Germany still caught in those post-Euro blues
The feel-good factor has faded for Germany and even a win in Dublin won’t restore it, writes RAPHAEL HONIGSTEIN
GERMANY LAST dropped points in a tournament qualifier over three years ago (1-1 v Finland, October 2009). They’re ranked second in the world behind Spain, have enough depth in the squad to compensate for a wave of injuries and welcome back key midfielder Bastian Schweinsteiger (Bayern Munich), who’ll wear the armband for the suspended Philipp Lahm at the Aviva Stadium.
However, Schweinsteiger’s optimistic “sense of anticipation” before the trip to Dublin isn’t shared by many. The immediate past, the Euro 2012 semi-final defeat by Italy in Warsaw, still hurts so much the task at hand is struggling to take centre stage.
The Republic of Ireland will meet a Nationalmannschaft stuck in an introspective, brooding mood. A debate about the exact reasons behind Joachim Löw’s most incisive result has raged non-stop for almost four months, and as a consequence, the feel-good factor that has been a mark of the side since the World Cup in South Africa has all but disappeared.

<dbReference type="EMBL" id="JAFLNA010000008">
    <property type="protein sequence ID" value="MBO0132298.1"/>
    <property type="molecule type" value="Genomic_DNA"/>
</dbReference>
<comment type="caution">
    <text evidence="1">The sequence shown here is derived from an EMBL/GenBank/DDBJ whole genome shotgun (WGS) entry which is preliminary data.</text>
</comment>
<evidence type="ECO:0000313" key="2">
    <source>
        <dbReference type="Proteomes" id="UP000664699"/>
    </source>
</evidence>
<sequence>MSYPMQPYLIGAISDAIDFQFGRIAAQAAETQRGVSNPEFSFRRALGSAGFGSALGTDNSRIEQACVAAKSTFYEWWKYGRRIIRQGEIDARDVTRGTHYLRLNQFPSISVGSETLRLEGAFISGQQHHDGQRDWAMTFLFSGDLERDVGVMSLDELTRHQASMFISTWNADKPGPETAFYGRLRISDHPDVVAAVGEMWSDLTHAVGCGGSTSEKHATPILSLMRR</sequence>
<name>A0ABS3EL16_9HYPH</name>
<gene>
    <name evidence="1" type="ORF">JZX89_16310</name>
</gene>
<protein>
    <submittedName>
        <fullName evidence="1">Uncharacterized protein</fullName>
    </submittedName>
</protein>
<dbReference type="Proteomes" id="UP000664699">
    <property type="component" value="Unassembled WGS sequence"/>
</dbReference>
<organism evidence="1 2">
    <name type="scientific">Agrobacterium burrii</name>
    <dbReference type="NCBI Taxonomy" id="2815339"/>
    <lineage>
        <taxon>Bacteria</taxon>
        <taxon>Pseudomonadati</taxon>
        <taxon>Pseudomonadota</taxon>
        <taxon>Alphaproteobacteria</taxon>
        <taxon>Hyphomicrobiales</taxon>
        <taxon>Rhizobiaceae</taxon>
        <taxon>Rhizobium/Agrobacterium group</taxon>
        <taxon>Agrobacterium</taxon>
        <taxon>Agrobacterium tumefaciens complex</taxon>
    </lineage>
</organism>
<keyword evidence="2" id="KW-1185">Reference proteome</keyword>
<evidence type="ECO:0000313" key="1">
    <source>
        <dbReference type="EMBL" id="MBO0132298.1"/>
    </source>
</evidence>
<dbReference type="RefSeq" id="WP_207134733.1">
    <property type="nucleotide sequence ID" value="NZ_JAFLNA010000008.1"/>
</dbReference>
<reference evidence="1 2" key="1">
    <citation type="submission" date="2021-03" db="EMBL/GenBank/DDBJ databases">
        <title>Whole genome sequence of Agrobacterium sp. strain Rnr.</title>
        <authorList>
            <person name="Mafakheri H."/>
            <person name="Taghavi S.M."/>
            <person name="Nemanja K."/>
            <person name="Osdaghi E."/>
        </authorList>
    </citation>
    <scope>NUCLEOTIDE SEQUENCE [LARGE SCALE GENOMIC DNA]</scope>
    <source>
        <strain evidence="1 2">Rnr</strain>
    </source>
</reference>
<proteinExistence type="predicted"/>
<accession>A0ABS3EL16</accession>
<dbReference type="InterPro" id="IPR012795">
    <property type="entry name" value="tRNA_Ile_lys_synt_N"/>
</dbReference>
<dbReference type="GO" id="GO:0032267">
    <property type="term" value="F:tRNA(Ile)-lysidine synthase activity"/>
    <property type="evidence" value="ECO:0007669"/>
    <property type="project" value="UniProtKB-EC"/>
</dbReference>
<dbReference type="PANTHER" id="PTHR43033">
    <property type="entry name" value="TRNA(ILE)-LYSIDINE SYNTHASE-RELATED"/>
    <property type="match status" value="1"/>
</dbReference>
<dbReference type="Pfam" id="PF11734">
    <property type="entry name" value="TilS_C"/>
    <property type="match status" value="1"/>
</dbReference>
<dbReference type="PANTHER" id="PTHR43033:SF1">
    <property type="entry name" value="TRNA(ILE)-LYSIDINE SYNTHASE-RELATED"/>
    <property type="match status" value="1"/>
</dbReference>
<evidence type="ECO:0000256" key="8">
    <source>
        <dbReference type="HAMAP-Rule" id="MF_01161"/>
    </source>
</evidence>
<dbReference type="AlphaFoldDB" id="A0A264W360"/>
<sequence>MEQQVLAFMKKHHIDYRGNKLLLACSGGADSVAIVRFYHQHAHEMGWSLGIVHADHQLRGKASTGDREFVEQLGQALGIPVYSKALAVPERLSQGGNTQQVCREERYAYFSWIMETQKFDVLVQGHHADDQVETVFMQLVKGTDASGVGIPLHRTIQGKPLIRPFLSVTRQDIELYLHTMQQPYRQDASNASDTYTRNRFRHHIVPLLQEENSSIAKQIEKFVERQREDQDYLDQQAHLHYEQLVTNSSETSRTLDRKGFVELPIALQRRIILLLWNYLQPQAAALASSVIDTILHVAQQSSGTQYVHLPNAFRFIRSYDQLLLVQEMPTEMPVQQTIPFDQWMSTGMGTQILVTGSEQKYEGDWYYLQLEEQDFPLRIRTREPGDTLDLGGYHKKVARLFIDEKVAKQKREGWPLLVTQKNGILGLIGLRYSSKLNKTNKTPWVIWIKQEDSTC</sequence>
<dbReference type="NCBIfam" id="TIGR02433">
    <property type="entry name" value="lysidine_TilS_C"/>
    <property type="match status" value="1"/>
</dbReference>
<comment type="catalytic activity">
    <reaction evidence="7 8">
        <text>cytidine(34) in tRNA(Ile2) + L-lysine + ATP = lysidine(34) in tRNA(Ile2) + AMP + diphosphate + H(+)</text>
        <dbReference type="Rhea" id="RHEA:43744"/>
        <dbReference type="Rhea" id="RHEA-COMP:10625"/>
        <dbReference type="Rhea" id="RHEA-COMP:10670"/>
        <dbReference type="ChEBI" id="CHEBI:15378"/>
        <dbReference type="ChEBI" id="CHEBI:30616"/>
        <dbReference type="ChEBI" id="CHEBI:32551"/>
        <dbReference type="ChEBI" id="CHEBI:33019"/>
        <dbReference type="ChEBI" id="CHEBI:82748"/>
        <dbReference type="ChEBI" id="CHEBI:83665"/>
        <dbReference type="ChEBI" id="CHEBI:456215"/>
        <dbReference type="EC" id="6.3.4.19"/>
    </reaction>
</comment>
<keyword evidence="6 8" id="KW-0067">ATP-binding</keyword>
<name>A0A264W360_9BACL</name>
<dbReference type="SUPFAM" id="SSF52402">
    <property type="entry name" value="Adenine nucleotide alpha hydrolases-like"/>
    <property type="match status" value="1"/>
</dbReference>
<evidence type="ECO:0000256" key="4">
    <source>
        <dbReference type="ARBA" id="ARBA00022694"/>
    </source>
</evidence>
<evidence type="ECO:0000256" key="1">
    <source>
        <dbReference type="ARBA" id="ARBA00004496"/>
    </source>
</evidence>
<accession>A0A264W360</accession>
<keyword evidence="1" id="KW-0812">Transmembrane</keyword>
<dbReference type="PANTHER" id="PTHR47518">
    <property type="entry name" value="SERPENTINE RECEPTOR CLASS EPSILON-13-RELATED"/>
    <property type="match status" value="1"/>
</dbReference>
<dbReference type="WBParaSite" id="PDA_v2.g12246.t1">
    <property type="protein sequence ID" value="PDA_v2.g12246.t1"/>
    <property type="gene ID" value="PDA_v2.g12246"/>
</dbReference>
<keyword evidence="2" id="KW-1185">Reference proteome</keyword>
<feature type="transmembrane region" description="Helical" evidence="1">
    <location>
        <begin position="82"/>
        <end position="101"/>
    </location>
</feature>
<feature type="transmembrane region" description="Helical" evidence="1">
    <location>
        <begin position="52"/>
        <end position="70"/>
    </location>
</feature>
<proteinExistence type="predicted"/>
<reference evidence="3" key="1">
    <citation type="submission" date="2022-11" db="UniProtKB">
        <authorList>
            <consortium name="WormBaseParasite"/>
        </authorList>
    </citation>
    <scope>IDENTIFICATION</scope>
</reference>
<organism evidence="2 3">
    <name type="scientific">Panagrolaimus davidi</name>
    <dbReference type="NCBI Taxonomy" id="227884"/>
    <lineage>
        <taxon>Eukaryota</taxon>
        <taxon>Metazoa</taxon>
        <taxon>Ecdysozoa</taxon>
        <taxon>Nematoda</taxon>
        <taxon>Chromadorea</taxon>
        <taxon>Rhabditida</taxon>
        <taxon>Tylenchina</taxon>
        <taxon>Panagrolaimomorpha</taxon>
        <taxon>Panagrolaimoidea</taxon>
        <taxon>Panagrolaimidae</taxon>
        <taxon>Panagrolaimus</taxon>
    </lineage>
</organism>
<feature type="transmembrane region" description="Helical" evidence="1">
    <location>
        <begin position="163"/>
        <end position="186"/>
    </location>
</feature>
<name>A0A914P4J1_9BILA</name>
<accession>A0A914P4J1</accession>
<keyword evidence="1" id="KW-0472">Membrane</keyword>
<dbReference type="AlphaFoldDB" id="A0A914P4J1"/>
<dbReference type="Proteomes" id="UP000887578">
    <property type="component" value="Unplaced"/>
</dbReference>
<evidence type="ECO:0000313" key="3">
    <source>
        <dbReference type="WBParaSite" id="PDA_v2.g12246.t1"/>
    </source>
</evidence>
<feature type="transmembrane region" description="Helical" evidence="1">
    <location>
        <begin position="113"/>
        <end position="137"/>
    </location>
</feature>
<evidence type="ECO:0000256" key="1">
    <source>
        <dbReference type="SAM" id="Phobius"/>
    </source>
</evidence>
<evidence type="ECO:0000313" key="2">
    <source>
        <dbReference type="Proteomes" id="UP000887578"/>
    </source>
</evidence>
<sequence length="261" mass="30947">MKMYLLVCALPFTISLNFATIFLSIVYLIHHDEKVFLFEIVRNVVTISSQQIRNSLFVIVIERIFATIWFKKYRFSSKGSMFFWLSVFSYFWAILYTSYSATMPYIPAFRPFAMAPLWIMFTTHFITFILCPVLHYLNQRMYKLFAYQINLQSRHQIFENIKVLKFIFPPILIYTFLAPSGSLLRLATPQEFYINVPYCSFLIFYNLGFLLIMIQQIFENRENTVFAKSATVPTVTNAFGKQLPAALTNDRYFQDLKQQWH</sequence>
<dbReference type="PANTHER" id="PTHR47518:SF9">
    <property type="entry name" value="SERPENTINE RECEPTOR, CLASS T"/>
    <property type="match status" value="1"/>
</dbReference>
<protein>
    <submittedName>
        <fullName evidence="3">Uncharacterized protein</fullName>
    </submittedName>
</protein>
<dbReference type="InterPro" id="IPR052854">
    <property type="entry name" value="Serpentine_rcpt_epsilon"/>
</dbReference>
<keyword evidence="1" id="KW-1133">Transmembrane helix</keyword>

“There is friction [in the camp],” admitted general manager Oliver Bierhoff at yesterday’s terse press conference in Frankfurt.
Bierhoff was at pains to insist the discord in the ranks was simply a natural by-product of increased competition and as such not negative per se.
“We have a strong Bayern bloc, a strong Dortmund bloc, two confident players from Real Madrid (Sami Khedira, Mesut Özil) and the two Londoners (Per Mertesacker, Lukas Podolski),” said the 44-year-old.
“We’ve rarely had a situation where so many players felt they should start. We are happy and grateful this is the case. Of course, there will be some who’ll be unhappy about not getting in but the team spirit has been totally sound and I’m sure it will continue to be so.”
Not everyone would agree. Schweinsteiger, for starters, pointedly remarked that “the whole bench didn’t jump up [to celebrate a goal] at the Euros”, in an interview with Süddeutsche Zeitung 10 days ago. Bierhoff and Löw since spoke to him but he was unapologetic yesterday.
“That’s how I saw it, and that’s my opinion,” he said. A lack of harmony had also been evident in the aftermath of a nervy 2-1 away win against Austria a month ago. Dortmund centre back Mats Hummels publicly criticised Lahm’s positioning in the run-up to the hosts’ goal and a few days before, Khedira had disagreed with the Bayern full back about the team’s targets for the World Cup.